¿GENDƎR? is an exhibition of how artists depict gender, using their own thoughts and experiences. Some explore outdated gender stereotypes, roles, and sexuality while others confront societal norms. In the 21st century, the idea of gender has had many reformations, and the new lexicon reflects that: cisgender, binary, non-binary, gender fluid, androgyny, transgender, and gender pronouns. The show is but a glimpse into the myriad of possibilities. Curator Gary Eleinko invited artists, who regularly employ the figure in their narratives, to select works that calibrate perception toward the varied facets of gender.
Miroslawa Sztuczka’s figurative diptych Under The Skin describes a gender spectrum through its striking palette in thickly applied expressive strokes. Those charged marks afford a noticeable contrast to the smoothness of the faces. The melee of figures are arranged in what reads like a glamourous party complete with fame hiding behind sunglasses. The left side of this piece contains those who identify as feminine, recognizable through the generally accepted symbolism of heeled red pumps accessorizing bare legs. To the right, pants resting on flat red shoes are cast as the masculine inverse. Humanity meets in the center blending into the gender fluid, agender and non-binary spectrum. The bold yellow figure exuberantly breaks free from social confines leaving the two mysterious figures at the bottom, symbolizing the constrained concept of binary man/woman only, to be squashed by the liberated throng.
Monumental statues of men presented in commanding poses advertising their power and achievements litter parks and public places. The glaring absence of legions of accomplished women yet to be immortalized in a similar manner is the subject of Sue Carman-Vian’s Women At Their Heights. Carman-Vian’s creatively nimble mind imagines a park elevating these uncounted women to their long denied status. The viewer is reminded of a woman’s long-standing relegated role of sexual appeal via high heels while the woman’s placement on a pedestal indicates the importance of one’s social and intellectual accomplishments. This imagery presented in graphite renders the scene dreamlike yet does not wilt. The strong narrative isn’t distracted by the pull of color. Fine detail executed by the direct hand of the artist makes this a very personal epistle.
Judy Eliyas addresses female roles with a similar sensibility to Carman-Vian’s, though uses the medium of black and white photography to communicate her story. In Untitled (Woman Hanging Stockings In The Bathroom), Eliyas inserts herself into staged domesticity with a slice of humor by including the viewer who has ambushed the now annoyed subject in a private moment. Eliyas’ images harken to a softer Cindy Sherman-like genre in her autobiographical scenes. The absence of color combined with selected settings and costuming make these images feel dated yet they tackle very contemporary constructs.
Upon initial glance, E-Male is a bit of a compositional jumble. Traditional portraiture tends to a solitary figure relaxing in the center of the canvas; a sleepy gaze fixed somewhere out of the picture’s range. In this painting, Claudia Shepard has defied convention by drawing on the pioneering photography of Eadweard Muybridge to give us a body in motion. There is a discernible evolution-of-man sequence, representing the progression of the masculine and its changing perceptions. The circle is completed by adding leaping figures illustrating progressive thinking and interpretation of what it means to be male. This includes representation in the nude portrait genre, where the ubiquitous female form has dominated for centuries due to archaic concepts of beauty.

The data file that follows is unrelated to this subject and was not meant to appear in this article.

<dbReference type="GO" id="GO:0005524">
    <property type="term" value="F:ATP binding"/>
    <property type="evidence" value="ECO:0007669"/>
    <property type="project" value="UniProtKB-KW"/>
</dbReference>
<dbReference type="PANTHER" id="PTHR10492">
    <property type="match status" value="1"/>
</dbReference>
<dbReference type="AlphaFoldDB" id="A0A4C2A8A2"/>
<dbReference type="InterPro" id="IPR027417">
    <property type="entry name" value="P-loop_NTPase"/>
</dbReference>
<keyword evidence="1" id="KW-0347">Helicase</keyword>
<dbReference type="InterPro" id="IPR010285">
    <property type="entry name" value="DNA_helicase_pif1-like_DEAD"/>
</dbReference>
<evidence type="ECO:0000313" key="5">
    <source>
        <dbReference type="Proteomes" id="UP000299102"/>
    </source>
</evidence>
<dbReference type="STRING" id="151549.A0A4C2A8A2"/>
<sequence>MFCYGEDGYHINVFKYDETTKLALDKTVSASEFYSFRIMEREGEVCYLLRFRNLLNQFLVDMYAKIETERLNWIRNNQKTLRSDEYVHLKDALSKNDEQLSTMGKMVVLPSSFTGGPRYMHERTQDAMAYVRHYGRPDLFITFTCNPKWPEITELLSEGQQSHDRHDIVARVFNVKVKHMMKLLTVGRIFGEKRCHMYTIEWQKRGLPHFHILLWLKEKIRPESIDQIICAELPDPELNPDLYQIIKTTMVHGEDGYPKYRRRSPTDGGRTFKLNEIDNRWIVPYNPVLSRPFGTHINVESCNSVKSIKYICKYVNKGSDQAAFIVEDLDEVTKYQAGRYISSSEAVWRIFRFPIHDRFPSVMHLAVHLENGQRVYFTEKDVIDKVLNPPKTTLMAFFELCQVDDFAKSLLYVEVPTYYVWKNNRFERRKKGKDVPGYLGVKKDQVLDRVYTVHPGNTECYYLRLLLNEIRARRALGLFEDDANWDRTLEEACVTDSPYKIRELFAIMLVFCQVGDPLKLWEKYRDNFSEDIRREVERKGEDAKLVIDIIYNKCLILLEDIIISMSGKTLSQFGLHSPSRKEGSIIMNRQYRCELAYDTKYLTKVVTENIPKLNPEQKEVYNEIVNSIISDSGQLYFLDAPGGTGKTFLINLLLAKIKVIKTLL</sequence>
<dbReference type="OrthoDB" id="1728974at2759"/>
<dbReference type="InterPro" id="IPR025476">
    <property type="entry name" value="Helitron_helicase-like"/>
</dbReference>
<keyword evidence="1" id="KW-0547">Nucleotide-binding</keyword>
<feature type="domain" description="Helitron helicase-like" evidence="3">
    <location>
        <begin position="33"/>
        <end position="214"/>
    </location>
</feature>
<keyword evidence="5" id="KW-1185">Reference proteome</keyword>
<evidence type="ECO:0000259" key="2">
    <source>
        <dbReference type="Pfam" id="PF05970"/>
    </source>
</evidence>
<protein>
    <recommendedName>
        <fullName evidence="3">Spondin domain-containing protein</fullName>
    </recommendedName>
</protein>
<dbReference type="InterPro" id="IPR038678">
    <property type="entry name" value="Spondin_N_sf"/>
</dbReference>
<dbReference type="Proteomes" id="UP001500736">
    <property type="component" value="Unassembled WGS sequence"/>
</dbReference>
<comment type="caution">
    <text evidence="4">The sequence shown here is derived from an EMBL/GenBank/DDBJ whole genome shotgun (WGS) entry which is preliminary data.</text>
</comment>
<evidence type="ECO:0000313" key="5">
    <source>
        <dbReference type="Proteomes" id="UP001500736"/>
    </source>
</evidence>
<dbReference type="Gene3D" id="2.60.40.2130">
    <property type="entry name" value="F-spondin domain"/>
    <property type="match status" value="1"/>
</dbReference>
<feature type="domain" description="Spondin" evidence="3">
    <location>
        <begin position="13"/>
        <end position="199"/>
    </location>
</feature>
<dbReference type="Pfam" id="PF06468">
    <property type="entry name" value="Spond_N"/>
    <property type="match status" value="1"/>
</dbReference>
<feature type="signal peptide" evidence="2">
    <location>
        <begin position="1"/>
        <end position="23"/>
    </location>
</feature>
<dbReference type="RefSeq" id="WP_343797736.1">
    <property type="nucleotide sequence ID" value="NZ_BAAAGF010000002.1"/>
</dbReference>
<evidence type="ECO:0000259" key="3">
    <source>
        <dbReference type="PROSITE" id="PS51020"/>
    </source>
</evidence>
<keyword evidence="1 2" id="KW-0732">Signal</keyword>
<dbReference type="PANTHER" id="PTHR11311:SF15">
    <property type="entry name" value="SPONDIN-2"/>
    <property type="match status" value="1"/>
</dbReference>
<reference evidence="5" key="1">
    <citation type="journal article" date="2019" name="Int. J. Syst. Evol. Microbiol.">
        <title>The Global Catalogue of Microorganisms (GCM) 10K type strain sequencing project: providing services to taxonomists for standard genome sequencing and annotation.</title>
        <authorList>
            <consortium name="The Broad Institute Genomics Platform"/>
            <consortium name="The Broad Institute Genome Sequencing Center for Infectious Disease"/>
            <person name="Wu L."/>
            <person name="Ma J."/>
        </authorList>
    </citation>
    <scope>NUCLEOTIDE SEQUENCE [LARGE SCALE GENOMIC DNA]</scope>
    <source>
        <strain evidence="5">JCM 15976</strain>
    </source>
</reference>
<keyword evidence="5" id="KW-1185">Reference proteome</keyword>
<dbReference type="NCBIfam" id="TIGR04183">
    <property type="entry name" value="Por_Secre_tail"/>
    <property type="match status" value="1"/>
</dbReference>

Sabrina Nelson addresses the figure through what it wears, offering clues to a person’s identity while doubling as personal armor. When choosing to represent the feminine through wardrobe, the dress is a garment that universally registers as female energy. You Ain’t Never Gonna Fly employs fragile patterned tissue paper to illustrate human vulnerability as well as the skin itself. It looks good but can be torn easily. The birdcage represents the womb embellished with a ribbon of crimson hemorrhage. This imagery is significant in that only those who were born female possess a womb with the ability to gestate life. Nelson chooses to suspend her dress aloft, suggesting our self-identity and value precariously dangle on a delicate thin string. At a distance, Nelson’s dresses float and flatter. Upon closer inspection, the complications of negotiating one’s life is woven into the seams and imprinted on the skin.
This show makes a concerted effort to represent the multitude of voices in the gender conversation. A captivating self-portrait by Darryl DeAngelo Terrell remarks on a transgender experience. A thoughtful, fata morgana image by Feather Chiaverini portrays a non-binary account. John Hegarty delivers more traditional but harshly realistic portraiture. These works visually chronicle a sliver of a complex and evolving narrative on who we are as humans, revealing the beauty, tenderness, fragility and brutality that comes with embracing diversity. Many different flowers make up a bouquet. “Our ability to reach unity in diversity will be the beauty and the test of our civilization.” -Mahatma Ghandi.
Participating Artists: Judy Eliyas, Jo Powers, James Stephens, John Hegarty, Teresa Petersen, Claudia Shepard, Bumbo, Darryl DeAngelo Terrell, Feather Chiaverini, Miroslawa Sztuczka, Sue Carman-Vian, Sabrina Nelson, Robert Schefman, Austin J. Brady, Betty Brownlee, Callie Hoskins.
On view May 7-June 5, 2021 at Detroit Artists Market 4719 Woodward Avenue, Detroit